Penguin Reproduction

Penguin Breeding

Penguins live in very large colonies, so they do have selection of mating with ease. There are only a few species that live in very small groups. The social interaction among members of the colony plays a huge role in selecting a mate. Depending on the species, they are ready for mating between 3 and 8 years of age.

Mates are able to quickly identify the sounds of their partner. That is very important when you consider how loud it can be in some of the colonies. The time of the year for mating to occur varies depending on species and location. The majority of the species though breed in the spring and summer months.

In order to help them get a mate, penguins take part in various displays. They may be trumpeting and swinging their head around to show that they are interested in finding a mate. This is usually done by males and they will attract females with such activities. They also display to keep other males out of that area so they can’t compete for the same female. The ultimate selection of a mate though is up to the female.

Once a pair has identified each other, they will take part in mutual displays. They will mimic each other as a way to strengthen the bond between them. They will also take part in bowing so that they can recognize each other as a partner. Dipping the head with the bill towards the feet of the mate is very common.

Penguin Reproduction Facts

King Penguin with Egg

Penguins are quite selective when it comes to their mate. They will only have one mate per breeding season. In many species, they will mate each year with the same one. After successfully mating, the female will lay one or two eggs. The male helps her to create a nest and he will take part in helping to incubate the eggs and keep the protected.

The nest will be created on land and in a location where they can keep the eggs safe from predators. They are very creative with supplies they have on hand to create the nests. This can include pebbles, vegetation, holes in the ground, and rocks.

The pair will take turns feeding and watching the eggs until they hatch. The period of time for this depends on the species of the penguin. It ranges from 30 days to 64 days. The hatching of the young takes place in a short window of time. It can be a day or two different when there are two eggs. Most of the time, the younger chick won’t survive due to being smaller and not enough food to go around.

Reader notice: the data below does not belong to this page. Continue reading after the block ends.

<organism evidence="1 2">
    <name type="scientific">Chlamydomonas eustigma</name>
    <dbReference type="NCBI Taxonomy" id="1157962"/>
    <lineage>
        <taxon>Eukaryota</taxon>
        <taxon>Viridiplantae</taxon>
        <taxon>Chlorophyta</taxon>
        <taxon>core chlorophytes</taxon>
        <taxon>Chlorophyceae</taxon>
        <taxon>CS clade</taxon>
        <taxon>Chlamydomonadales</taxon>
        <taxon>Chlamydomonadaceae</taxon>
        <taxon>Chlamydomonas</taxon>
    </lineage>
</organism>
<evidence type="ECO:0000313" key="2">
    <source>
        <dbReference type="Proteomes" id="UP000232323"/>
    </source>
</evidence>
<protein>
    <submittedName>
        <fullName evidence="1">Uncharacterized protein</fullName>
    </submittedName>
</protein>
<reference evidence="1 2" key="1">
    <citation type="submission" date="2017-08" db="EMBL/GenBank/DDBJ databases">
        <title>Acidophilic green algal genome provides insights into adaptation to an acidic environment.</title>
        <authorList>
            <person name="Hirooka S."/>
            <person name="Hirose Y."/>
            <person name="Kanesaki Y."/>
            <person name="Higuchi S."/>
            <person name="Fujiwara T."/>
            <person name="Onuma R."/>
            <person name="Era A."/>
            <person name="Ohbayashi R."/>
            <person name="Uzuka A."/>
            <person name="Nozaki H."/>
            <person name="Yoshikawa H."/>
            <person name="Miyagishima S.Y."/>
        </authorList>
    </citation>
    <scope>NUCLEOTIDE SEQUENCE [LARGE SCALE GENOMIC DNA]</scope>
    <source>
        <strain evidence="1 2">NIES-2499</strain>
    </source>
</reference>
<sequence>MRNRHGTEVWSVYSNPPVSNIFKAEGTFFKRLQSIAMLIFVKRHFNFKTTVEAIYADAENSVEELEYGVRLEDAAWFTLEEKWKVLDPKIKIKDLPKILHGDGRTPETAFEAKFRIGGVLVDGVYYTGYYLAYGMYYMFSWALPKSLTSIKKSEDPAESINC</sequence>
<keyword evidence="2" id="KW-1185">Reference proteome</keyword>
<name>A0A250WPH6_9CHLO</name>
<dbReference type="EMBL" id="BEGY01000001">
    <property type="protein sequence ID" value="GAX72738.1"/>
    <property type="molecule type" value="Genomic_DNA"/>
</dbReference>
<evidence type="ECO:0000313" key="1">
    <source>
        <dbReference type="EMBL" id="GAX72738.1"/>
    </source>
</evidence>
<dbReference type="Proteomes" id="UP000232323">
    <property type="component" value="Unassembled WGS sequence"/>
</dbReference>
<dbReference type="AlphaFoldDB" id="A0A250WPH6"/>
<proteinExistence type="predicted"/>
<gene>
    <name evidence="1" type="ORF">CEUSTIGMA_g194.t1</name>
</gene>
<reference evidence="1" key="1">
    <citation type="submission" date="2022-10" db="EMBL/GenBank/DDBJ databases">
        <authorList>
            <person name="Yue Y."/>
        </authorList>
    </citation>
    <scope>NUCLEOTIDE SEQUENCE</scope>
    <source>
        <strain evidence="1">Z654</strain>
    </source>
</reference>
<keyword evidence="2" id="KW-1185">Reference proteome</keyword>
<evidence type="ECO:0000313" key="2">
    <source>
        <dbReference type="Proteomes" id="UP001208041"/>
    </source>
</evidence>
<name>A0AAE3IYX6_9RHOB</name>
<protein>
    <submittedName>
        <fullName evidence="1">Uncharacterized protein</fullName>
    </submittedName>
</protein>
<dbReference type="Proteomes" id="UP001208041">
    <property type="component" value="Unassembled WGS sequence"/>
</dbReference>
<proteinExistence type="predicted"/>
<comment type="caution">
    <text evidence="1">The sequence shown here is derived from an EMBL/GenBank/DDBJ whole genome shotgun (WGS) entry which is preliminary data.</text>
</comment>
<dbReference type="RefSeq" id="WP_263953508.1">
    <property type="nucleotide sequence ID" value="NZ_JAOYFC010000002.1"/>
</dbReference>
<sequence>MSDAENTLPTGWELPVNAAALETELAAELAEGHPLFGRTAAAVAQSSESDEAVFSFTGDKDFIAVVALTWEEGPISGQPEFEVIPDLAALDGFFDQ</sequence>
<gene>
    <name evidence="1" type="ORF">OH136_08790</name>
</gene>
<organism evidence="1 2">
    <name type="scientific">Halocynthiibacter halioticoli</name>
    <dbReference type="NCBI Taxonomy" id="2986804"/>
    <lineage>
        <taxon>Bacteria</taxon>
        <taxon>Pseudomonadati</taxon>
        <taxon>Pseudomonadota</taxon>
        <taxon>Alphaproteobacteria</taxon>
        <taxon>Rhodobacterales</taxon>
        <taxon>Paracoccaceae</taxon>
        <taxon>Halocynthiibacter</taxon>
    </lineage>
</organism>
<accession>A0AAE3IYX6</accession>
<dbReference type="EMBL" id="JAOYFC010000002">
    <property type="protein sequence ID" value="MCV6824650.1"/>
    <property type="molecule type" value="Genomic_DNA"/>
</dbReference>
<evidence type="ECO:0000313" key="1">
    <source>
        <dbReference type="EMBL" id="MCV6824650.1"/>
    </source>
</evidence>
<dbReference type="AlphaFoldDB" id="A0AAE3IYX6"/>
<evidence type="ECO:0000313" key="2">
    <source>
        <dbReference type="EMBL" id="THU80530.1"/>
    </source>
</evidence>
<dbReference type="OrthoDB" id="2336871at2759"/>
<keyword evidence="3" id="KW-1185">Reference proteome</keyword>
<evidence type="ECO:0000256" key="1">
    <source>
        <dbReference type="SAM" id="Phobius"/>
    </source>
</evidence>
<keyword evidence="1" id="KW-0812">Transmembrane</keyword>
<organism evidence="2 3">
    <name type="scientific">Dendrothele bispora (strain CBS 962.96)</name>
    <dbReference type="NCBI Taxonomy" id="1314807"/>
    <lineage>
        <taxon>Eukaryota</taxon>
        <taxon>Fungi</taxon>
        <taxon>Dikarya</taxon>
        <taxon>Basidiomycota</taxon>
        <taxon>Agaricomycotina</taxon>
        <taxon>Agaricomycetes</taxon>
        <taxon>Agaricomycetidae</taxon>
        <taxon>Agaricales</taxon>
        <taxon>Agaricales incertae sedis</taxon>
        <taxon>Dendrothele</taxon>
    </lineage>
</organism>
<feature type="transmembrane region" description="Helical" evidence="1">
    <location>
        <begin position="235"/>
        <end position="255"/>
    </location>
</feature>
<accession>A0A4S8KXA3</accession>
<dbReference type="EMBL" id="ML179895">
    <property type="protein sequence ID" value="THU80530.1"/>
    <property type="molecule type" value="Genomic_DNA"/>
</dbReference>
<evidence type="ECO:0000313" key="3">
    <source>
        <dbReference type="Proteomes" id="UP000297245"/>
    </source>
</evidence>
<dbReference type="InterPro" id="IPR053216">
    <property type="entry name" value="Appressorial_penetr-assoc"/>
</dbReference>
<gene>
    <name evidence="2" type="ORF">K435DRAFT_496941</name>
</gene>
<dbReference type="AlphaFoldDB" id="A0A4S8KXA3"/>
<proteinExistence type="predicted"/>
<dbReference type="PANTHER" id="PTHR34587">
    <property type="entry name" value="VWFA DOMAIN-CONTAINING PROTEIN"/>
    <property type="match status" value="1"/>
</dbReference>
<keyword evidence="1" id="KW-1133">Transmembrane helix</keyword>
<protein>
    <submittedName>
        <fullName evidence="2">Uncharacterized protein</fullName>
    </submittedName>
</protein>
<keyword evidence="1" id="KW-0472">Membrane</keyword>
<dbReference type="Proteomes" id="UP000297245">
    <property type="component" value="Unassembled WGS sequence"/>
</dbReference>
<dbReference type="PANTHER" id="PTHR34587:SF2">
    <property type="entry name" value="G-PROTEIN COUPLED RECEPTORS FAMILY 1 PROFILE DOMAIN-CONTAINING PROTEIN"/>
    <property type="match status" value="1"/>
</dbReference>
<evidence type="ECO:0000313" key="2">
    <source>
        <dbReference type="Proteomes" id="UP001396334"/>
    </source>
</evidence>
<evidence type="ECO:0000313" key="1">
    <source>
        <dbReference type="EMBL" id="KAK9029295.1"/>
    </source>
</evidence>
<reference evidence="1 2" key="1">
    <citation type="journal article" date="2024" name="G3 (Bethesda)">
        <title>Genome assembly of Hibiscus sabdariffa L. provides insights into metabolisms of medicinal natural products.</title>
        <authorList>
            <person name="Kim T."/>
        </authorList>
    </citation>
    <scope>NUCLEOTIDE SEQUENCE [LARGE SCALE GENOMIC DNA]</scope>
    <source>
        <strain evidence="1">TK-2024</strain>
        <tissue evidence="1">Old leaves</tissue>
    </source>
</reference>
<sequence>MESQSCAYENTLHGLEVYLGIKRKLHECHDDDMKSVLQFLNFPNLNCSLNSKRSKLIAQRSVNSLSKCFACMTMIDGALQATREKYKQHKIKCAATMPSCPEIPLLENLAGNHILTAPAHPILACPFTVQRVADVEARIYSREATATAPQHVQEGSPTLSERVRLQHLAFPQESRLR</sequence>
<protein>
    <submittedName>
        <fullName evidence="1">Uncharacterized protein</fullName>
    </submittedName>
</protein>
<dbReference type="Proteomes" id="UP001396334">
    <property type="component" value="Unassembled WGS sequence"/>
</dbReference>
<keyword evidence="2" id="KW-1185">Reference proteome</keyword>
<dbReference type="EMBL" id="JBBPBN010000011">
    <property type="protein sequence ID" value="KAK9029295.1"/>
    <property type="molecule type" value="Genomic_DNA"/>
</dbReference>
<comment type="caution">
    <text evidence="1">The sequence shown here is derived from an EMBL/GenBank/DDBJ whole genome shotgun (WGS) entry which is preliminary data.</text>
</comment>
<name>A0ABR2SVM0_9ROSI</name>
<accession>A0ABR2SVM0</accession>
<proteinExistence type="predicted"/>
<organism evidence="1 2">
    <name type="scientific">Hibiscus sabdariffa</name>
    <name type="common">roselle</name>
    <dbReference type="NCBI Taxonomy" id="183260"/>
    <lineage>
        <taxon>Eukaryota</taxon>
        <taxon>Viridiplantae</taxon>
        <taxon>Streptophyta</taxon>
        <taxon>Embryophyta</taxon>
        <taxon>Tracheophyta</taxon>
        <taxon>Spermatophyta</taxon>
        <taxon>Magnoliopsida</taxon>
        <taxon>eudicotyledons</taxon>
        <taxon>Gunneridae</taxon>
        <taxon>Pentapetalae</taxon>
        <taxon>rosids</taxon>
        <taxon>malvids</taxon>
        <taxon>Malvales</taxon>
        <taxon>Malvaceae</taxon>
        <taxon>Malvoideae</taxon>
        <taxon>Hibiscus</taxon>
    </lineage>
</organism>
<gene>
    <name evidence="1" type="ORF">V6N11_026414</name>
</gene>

The young chicks won’t go in the water until they are fully fledged. This can range from 10 to 52 weeks depending on the species. During that period of time, the parents have to bring food back to them. In some species, the young will be fed for several months and store up fat. Then they fast for the remaining months living on that fat until they get their adult feathers and can find food on their own.

Caring for the young involves much more than just bringing them food though. The parents take on the role of teaching them a variety of skills and protecting them from dangers. The young are able to identify the sounds of their parents almost immediately. This prevents them from getting lost in the colony. The young have a need for social interaction from a young age. This includes verbal communication and touching. Without such elements in place, they won’t survive.

The loss of young can be very upsetting to the females. They may try to steal young from another pair if they get the chance. However, they are often unable to do that successfully. Should a chick become orphaned, it is common for another female or pair to care for it. In some species, older females that no longer mate will also aid in keeping a watchful eye over the young chicks.

Penguin - Care of young

Emperor Penguins with chicks

In the wild, the average lifespan for penguins is from 15 to 20 years. There is a very high mortality rate among the young though. Less than half of them will reach the age of maturity. A lack of food,  predators, human interference, and the death of one or both parents often account for this mortality rate. Some of the conservation efforts in place focus on aiding the young to survive.

For example, helping some of the young to emerge from the eggs if they are struggling to do so on their own. In some locations, when there are two young and one will surely die due to size and food shortage, the second is taken. This allows them to survive in captivity when they otherwise would have died in the wild.

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